No Place for a Feminist: Intersectionality and the Problem South

By Wanda Rushing

Each generation of feminism produces new questions, responses, debates and critiques. Yet, old perceptions of the South as no place for a feminist continue to dominate popular culture and negatively affect academic researchers. From my standpoint as a white southerner, a feminist, and a sociologist, I want to challenge perceptions about feminism and the South. I suggest using a framework that considers the importance of place or locality.  A place framework may potentially change understandings of social actors in particular places, not only in the American South but also in other regions. It also may affect perceptions and studies of feminism. Paying attention to intersectionality, region, and place offers an additional level of complexity and explanatory power for understanding gender, sexualities, and social movements, as well as southern feminism.

Historically, some southerners have gloved their resistance to social injustices within the boundaries of traditional expectations for  gender conformity and decorum. Others have been willing to take greater risks, asserting bold public statements, engaging in civil disobedience, or pursuing legal remedies for discrimination.  A few prominent  names include Ida B. Wells, Rosa Parks, Fannie Lou Hamer, Norma L. McCorvey (Roe v. Wade),  Mildred Loving (Loving v. Virginia),  Lilly Ledbetter ( Lilly Ledbetter Fair Pay Act of 2009), Barbara Jordan (congresswoman), Crystal Lee Sutton (Norma Rae), Ann Richards (governor) and Wendy Davis (legislator). Many have engaged in subtle but powerful acts of everyday resistance, easily missed by outsiders. In North Carolina, however, recent responses to misogynistic commentary on the 2017 Women’s March have been anything but subtle.  Misogynistic remarks tweeted by one North Carolina state legislator garnered national attention and provoked a local backlash.  State Senator Joyce Krawiec tweeted: “Message to crazies@Women’s March – If brains were lard, you couldn’t grease a small skillet.  You know who you are.” After tubs of lard began accumulating at her office and her home, sent by angry constituents who also started a GOFUNDME account to send more, Krawiec deleted the tweet and apologized. Another North Carolina official, the state’s newly elected Insurance Commissioner Mike Causey, shared a meme on Facebook linked to his twitter account saying:  “In one day Trump got more fat women out walking than Michelle Obama did in 8 years.” Inundated with a barrage of criticism, he apologized. Misogynistic and racist tweets, insults, and disparaging remarks about the march have not been limited to North Carolina or to the South, but there is something southern about these particular insults involving fat shaming and references to pig products, particularly as they relate to historical patterns of ridiculing women for lacking “proper decorum” as  means of social control. The negative response to these comments, however, along with lard shipments, suggest that a direct confrontational style, or taking-off-the-gloves approach may be replacing less direct forms of resistance observed in previous struggles in the region.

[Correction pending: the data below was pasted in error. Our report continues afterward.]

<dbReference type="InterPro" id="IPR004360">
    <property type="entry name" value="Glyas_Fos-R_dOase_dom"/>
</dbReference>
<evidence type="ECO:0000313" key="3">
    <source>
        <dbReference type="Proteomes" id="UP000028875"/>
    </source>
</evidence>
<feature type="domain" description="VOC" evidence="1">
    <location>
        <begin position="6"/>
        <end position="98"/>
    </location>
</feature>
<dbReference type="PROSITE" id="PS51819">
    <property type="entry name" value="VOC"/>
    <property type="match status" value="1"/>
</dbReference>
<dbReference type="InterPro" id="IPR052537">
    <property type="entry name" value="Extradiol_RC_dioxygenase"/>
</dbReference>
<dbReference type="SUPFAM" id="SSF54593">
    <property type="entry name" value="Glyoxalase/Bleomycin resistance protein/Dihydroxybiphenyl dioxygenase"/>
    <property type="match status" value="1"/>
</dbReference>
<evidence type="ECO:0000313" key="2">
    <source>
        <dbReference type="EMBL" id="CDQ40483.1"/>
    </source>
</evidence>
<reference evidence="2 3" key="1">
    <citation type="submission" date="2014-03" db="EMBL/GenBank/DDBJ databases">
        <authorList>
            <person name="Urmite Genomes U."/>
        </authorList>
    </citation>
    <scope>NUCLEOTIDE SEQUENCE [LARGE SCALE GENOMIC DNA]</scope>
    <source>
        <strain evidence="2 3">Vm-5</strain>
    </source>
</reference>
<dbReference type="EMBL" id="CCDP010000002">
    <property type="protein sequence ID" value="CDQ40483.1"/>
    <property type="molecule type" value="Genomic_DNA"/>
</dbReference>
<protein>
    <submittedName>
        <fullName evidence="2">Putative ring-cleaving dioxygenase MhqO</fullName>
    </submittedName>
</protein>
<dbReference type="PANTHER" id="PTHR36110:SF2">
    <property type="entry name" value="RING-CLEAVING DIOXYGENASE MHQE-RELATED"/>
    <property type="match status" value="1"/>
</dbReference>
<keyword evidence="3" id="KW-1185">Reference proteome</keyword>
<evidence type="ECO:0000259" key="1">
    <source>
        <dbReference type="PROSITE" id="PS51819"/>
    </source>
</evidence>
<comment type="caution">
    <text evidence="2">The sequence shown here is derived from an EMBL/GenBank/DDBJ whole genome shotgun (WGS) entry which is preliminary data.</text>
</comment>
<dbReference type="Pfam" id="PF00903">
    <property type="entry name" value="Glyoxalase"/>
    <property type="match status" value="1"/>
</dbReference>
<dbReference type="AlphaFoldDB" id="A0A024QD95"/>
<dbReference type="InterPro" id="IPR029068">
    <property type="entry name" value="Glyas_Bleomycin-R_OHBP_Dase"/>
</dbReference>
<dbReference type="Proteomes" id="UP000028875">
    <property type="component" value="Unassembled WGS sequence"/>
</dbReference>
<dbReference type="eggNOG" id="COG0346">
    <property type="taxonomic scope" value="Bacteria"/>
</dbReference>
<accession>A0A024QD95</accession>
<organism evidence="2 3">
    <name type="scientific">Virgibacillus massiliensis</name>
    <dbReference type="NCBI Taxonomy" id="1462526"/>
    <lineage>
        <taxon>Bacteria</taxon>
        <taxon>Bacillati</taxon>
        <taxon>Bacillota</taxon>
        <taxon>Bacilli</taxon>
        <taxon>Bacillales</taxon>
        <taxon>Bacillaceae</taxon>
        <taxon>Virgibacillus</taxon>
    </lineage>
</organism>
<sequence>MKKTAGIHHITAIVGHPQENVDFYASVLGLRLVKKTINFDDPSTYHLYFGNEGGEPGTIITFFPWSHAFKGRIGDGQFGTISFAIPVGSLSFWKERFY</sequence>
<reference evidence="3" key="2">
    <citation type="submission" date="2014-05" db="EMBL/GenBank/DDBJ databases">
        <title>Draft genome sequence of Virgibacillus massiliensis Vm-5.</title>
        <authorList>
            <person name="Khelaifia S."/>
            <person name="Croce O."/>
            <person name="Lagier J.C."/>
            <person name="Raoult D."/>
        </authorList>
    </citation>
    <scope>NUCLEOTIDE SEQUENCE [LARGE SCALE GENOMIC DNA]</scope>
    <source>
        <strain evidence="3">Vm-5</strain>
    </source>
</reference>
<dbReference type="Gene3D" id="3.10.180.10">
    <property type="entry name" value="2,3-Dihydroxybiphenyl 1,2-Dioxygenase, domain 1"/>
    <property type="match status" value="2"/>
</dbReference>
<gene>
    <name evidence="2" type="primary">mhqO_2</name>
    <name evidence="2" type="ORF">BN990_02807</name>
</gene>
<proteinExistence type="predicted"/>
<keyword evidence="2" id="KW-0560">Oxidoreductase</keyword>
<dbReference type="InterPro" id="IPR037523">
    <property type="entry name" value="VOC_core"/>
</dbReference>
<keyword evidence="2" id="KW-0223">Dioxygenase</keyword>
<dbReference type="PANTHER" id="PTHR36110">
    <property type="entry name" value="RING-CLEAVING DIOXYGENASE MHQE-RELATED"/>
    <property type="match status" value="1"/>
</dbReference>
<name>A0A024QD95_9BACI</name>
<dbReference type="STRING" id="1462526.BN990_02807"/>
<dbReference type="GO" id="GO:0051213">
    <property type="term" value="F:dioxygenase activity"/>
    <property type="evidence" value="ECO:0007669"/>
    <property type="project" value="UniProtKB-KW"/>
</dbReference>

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Place matters not only for understanding feminists who protest discrimination and injustices in the South, but also for informing feminist research and activism about the South and in other regions.  Intersectionality offers a conceptual framework for thinking about place as part of the analysis of exclusion and marginalization, and for making invisible social actors more visible, particularly at the local or regional level.  Place offers an additional level of complexity for understanding social phenomena including sexualities and social movements. Theories of place broaden our understanding of intersectionality, and may fill lacunae in literature related to gender, sexualities, identities, and social movements. Place also contributes to new possibilities for feminist research and activism.

Wanda Rushing is Professor Emerita of Sociology at the University of Memphis.  She served as SWS President in 2016. She is author of Memphis and the Paradox of Place:  Globalization in the American South (2009) and editor of Urbanization, Volume 15 of the New Encyclopedia of Southern Culture (2010), both published by The University of North Carolina Press. She has published numerous articles on social inequality and the American South, most recently in Urban Studies (2016) and Urban Education (2017). Her current research focuses on feminism and the South, and the reproduction of durable inequality in education. Her full article “No Place for a Feminist: Intersectionality and the Deep South: SWS Presidential Address” can be found in the June 20017 Issue of Gender & Society

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